I was looking forward to watching the 1939 film Confessions of a Nazi Spy, which won the National Board of Review Best Film Award the year it was released. It stars Edward G. Robinson as a G-Man, and its plotline about spies and intrigue is based on a true story of a Nazi spy trial in 1938. Too bad this WWII propaganda film is so heavy-handed that my brain felt like it had been pounded with a not-so-subtle sledgehammer as the end credits rolled.
It was a controversial film, as it was the first major Hollywood production to have “Nazi” in the title, while also promoting American participation in World War II. The irony that the film about the bad effects of Nazi propaganda is itself a propaganda film is lost amidst its leaden style. It could also have used a lot more Robinson, as well, as his role turns out to be a supporting one.
The structure of the film is based around the narration of a radio broadcaster, seen only in silhouette. As narrated by voice actor John Deering, this structure attempts to give credence to the newspaper accounts by Leon G. Turrou the film is based on. However, both the voice and writing style are so over-the-top that it actually drags down the plot.
But no rest for the weary — on to the reel librarian! In a very brief scene about seven minutes into the film, one of the Nazi spies, Schneider (Francis Lederer), goes to the New York Public Library.
The tone-deaf narrator informs us that, “During the month of March, 1937, a young man appeared several times at the New York public library and referred to a copy of the book entitled German Espionage in the Last War.”
[FYI, I couldn't find a record of a book with that title in WorldCat, the most comprehensive listing of library collections worldwide. And yes, I didn't think twice about looking that up just to check.]
Instead of a camera angle featuring the back of the librarians’ head (see my post on 1933′s The Good Companions for this common camera trick introducing reel librarians), we get a wide angle of the entrance to the library’s periodicals room. This side view reveals a reference desk to the left of the entrance, outfitted with standard library props of a desk lamp and card file, and a tall, inset bookcase is visible just to the left of the desk. The reel librarian seated at the reference desk looks quite young and conservatively dressed in a dark suit and tie.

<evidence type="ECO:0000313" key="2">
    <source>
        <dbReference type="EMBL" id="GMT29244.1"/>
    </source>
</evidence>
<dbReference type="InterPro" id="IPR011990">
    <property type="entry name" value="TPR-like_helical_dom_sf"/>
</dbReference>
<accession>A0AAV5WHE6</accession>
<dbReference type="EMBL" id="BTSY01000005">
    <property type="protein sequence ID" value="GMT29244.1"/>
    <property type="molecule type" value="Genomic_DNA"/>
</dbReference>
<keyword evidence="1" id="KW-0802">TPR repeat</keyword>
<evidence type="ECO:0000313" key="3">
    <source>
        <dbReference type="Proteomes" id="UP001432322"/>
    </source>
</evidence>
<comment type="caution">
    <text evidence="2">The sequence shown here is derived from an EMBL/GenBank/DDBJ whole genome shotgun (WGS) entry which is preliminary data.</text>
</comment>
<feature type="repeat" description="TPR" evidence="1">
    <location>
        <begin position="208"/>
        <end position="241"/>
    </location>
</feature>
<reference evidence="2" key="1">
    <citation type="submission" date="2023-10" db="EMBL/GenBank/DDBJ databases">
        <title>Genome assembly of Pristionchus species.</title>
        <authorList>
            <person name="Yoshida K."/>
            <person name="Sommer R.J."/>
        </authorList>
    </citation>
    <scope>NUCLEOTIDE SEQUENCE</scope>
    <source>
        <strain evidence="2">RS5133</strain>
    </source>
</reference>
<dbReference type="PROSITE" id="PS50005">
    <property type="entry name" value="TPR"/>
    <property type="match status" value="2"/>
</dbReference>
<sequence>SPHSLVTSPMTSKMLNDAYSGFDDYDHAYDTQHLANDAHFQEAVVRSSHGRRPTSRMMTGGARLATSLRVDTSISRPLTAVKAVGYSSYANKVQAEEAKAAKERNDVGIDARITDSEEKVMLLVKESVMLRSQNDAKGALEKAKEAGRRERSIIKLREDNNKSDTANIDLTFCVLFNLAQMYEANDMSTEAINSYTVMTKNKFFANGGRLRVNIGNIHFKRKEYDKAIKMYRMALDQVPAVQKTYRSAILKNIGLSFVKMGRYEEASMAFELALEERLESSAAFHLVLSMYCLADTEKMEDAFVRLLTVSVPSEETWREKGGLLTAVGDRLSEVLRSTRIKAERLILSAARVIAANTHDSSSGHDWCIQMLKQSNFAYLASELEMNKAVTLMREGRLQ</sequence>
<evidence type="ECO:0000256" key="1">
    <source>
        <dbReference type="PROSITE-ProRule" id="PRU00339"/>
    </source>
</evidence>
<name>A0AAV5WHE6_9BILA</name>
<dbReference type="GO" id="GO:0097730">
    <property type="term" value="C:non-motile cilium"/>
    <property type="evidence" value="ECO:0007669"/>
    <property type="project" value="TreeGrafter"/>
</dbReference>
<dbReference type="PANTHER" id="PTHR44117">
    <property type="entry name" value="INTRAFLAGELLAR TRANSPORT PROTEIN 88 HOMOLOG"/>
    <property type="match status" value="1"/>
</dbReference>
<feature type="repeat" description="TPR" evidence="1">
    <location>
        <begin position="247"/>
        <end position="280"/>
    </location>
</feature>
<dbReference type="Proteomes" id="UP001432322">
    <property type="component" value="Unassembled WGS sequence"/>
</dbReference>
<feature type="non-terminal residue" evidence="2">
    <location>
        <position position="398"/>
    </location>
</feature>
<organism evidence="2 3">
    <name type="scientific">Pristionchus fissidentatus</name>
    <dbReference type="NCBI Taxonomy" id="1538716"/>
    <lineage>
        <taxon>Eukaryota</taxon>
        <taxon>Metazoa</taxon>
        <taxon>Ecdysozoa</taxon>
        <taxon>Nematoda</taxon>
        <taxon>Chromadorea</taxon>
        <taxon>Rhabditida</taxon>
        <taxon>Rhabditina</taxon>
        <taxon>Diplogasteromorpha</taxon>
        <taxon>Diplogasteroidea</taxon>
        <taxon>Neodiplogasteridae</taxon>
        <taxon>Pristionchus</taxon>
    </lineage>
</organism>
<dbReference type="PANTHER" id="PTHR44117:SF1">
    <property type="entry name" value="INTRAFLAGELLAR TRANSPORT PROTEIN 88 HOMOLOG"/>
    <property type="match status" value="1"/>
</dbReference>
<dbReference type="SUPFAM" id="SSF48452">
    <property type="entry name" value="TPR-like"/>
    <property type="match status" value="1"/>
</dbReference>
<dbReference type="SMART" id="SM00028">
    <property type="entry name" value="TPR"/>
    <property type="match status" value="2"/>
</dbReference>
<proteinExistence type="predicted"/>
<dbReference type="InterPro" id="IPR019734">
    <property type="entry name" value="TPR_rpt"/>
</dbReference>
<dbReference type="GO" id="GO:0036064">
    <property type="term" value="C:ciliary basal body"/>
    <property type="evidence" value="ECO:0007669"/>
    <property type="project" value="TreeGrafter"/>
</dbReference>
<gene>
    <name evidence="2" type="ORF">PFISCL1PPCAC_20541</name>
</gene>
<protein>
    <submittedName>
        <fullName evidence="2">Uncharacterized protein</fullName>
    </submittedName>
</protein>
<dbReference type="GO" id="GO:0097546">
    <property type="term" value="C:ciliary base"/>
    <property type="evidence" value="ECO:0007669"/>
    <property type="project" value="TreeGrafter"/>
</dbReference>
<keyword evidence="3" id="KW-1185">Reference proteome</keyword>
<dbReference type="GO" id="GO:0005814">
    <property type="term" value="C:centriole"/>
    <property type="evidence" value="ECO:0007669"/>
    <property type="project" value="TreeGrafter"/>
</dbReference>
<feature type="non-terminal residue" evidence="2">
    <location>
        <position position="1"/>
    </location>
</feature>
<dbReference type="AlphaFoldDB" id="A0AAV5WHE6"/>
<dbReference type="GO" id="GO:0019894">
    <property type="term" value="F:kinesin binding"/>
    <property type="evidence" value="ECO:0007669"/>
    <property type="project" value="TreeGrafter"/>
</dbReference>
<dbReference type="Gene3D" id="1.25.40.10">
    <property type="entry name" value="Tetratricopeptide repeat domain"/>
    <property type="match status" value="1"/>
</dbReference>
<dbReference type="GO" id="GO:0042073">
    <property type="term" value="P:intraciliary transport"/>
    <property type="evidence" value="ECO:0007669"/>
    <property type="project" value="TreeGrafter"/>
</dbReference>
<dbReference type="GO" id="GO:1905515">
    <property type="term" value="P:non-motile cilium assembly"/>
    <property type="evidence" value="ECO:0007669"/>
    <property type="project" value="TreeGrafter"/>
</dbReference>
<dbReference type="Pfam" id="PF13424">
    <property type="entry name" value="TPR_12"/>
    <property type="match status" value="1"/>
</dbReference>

The (uncredited) reel librarian only gets an opportunity to point, as the narrator keeps speaking, “Describing himself falsely as an ex-officer in the United States Air Corp with access to military and aviation secrets, Schneider offers his services as a Nazi spy [...]. “
The wide camera angle follows Schneider as he walks across the room, and we see more of the periodicals room, complete with leather chairs and long tables.
The newspaper that Schneider writes to is the Völkischer Beobachter, and a closeup of this title ends the brief library scene. OF COURSE I looked this title up — and indeed, it was a real newspaper! Originally founded in 1887 as a four-page Munich weekly, the Münchner Beobachter, it became the public face of the Nazi Party from the early 1920s through the fall of the Third Reich in 1945. The title translates to “People’s Observer” in English.
Even though the library scene was early in the film, I did watch the entire 104 minutes (oy) plus the trailer that was included in the DVD. But there were no more mentions of the library, or how Schneider deceived the librarians of his identity. The film winds up in the Class IV category, the uncredited reel librarian pointing his way to an Information Provider role.
And below is the film’s trailer, for those interested in the “5 most shocking words ever hurled from the screen”!
- Book Review: Hollywood & Hitler 1933-1939 – Thomas Doherty (tweedling.com)
- Librarians Recreate Beastie Boys “Sabotage,” Are Coolest Librarians Ever (geekosystem.com)
- VIDEO: British woman spy who fooled the Nazis (bbc.co.uk)